But it wasn't long before LaPrairie had its own newspaper again and, with it, a spokesman for its county seat aspirations. In January 1892, with the county election only 11 months away, W.A. Thomas came to town and started the LaPrairie News. Thomas and Bernard exchanged a few pleasantries in the news columns of their papers then, but soon the pleasantries turned to acrimony and worse. Some of it may have been horseplay, but some of it got truly rough. In July of 1892, Thomas made comments about Bernard's religious affiliation, said he was the "most odious wart upon humanity that ever disgraced this or any other county," and accused Bernard of siphoning off LaPrairie funds when he was the village's treasurer. Bernard responded with a libel suit. Thomas was fined $50 in Judge Kearney's court in Grand Rapids and, as he filed an appeal, promised that Bernard would be shown "... as black as he had been painted." The result of the appeal doesn't appear to have been reported. As the election approached, the publishers toned down their rhetoric, but not their competition for legal advertising and the county seat designation.
Thomas put his thoughts in verse:
In vain we search for "locals"
Tho' we hustle ev'ry minute
Naught's thought of but the county fight,
Naught asked but who will win it?
But the general impression is
Grand Rapids isn't "in it."
Besides replying that it was LaPrairie that wasn't "in it," Bernard took to calling the neighboring town a "deserted village." The LaPrairie News shot back concerning the Grand Rapids "courthouse" plan, calling it a "$200 shell," and claimed that LaPrairie was offering instead a 300-square foot block of land and $8,000 for the building. Furthermore, Thomas charged that the county board was not building roads needed to benefit the LaPrairie area.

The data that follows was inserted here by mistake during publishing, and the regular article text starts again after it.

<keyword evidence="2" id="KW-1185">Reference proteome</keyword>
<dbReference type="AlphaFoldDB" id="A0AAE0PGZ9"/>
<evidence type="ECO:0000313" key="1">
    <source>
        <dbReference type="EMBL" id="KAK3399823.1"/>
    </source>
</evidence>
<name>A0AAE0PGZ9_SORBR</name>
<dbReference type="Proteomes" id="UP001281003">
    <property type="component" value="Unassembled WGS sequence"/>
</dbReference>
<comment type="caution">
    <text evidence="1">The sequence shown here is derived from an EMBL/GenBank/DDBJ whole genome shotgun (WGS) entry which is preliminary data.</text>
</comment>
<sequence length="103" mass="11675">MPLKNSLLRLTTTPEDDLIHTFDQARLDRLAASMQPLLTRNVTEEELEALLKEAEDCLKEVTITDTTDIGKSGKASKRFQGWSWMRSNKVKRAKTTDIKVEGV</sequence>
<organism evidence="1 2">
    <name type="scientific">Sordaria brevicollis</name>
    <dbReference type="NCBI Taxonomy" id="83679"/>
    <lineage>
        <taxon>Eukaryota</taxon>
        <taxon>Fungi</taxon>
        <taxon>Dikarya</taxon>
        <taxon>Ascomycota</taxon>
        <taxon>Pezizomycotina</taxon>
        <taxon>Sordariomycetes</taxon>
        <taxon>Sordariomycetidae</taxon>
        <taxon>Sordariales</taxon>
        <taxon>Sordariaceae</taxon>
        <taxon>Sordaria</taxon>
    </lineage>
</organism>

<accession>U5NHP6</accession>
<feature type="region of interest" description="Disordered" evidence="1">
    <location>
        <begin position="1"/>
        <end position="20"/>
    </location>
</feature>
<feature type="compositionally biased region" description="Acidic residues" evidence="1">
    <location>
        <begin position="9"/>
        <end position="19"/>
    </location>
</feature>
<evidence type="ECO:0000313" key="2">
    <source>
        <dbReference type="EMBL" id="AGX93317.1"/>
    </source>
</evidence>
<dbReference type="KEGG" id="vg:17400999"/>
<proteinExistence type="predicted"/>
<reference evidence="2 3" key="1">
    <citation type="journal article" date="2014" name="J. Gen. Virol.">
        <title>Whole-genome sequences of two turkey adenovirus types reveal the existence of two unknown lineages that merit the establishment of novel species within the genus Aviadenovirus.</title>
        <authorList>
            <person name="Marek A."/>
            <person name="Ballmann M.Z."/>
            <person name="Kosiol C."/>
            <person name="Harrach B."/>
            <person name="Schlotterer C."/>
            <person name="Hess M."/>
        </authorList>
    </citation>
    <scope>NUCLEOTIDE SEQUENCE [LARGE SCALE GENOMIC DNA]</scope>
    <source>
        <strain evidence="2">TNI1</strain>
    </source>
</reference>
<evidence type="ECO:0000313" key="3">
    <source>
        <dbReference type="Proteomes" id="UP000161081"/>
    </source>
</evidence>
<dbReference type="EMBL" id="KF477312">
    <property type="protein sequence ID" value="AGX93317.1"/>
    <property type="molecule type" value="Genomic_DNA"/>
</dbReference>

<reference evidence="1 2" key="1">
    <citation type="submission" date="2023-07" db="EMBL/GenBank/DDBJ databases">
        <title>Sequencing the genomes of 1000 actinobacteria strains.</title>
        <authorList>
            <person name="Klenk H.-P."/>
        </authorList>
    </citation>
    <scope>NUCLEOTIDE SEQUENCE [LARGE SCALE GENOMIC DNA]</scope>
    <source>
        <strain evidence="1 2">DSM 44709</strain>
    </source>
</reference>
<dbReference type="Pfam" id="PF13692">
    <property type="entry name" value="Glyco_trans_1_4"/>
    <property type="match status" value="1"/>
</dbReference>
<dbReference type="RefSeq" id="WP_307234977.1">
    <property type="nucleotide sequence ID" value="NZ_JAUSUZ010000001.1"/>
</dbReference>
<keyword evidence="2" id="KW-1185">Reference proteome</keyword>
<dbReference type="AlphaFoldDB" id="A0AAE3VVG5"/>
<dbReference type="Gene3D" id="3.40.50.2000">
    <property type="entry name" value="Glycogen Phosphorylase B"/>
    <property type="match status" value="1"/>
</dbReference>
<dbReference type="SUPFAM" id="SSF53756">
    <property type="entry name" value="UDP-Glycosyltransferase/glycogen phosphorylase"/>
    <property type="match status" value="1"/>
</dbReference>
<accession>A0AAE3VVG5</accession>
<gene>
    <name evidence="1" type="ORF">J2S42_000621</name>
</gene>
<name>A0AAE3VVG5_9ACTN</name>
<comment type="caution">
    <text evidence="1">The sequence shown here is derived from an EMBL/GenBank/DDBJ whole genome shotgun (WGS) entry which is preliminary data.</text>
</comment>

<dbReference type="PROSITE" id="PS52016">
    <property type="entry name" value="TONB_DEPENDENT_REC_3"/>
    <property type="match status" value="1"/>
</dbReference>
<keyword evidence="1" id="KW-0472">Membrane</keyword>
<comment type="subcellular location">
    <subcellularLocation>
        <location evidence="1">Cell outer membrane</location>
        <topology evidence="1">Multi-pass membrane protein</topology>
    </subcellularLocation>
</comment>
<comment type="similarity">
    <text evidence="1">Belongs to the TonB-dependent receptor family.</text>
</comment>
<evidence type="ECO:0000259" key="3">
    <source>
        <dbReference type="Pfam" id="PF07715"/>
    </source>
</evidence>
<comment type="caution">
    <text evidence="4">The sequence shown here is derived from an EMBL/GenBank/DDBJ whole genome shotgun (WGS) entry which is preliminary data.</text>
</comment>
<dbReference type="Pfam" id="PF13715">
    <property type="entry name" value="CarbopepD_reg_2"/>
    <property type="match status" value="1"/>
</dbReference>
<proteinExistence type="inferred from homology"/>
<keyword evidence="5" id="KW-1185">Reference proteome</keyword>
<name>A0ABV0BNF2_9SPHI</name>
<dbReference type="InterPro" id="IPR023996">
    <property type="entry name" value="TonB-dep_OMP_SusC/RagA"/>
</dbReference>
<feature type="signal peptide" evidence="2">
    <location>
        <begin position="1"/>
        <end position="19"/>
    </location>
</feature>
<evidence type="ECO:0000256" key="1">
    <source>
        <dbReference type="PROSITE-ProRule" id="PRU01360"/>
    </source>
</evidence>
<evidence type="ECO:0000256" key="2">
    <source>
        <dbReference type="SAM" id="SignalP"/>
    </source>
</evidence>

"LaPrairie - the Future County Seat" was the LaPrairie News refrain, but it wasn't to be. When the tally came in, Grand Rapids had won, 895 to 344. In the Nov. 19, 1892 issue, Thomas conceded that "our friends upriver put it all over LaPrairie in the county seat contest." Thomas made additional comment in verse form:
THE NEWS DEVIL'S LAMENT
We have met the Enemy and are His'n
We had the Wind, but were shy on votes.
How did it happen?
'Twas simply a case of felo-de-se.
For the good town - to her interests certainly blind,
Put the woodenest dunderdaunks she could find
Within her borders in charge and, well --
again I won't mention the name of the place,
But a place it is Holy Writ often mentions
Where instead of paving they use good intentions.
As they have gone, let 'em go - there's no use trying
To pick up spilt milk. No amount of crying
Will put it into the pitcher again.
But experiencia docet - let us refrain,
Should we ever have another county seat race
From putting a stick in the leader's place.
While Thomas was calling it a case of "felo-de-se" or suicide, Mayor Manston was pointing the finger at Grand Rapids for having engineered what "...was the most unlawful, fraudulent, corrupt, immoral and worst conducted election that has ever taken place in Itasca or any other county in Minnesota."
Manston brought a contest of election action, naming the Itasca County Commissioners as defendants. He filed it Christmas Eve 1892. He said that people voted twice, that of the 1,239 reported voters some 595 were non-resident loggers, whose votes were bought, and that many of the election judges and clerks received payoffs to overlook the illegal voting.
According to Manston's statement, "Citizens and resident Electors of the City of Minneapolis and elsewhere presided and acted as judges and clerks at said election precincts and entered into unlawful conspiracy with the citizens of Grand Rapids to vote the men who were temporarily in said county working in lumber camps wherein said precincts were established to vote for said Grand Rapids for the county seat and said men were fraudulently voted."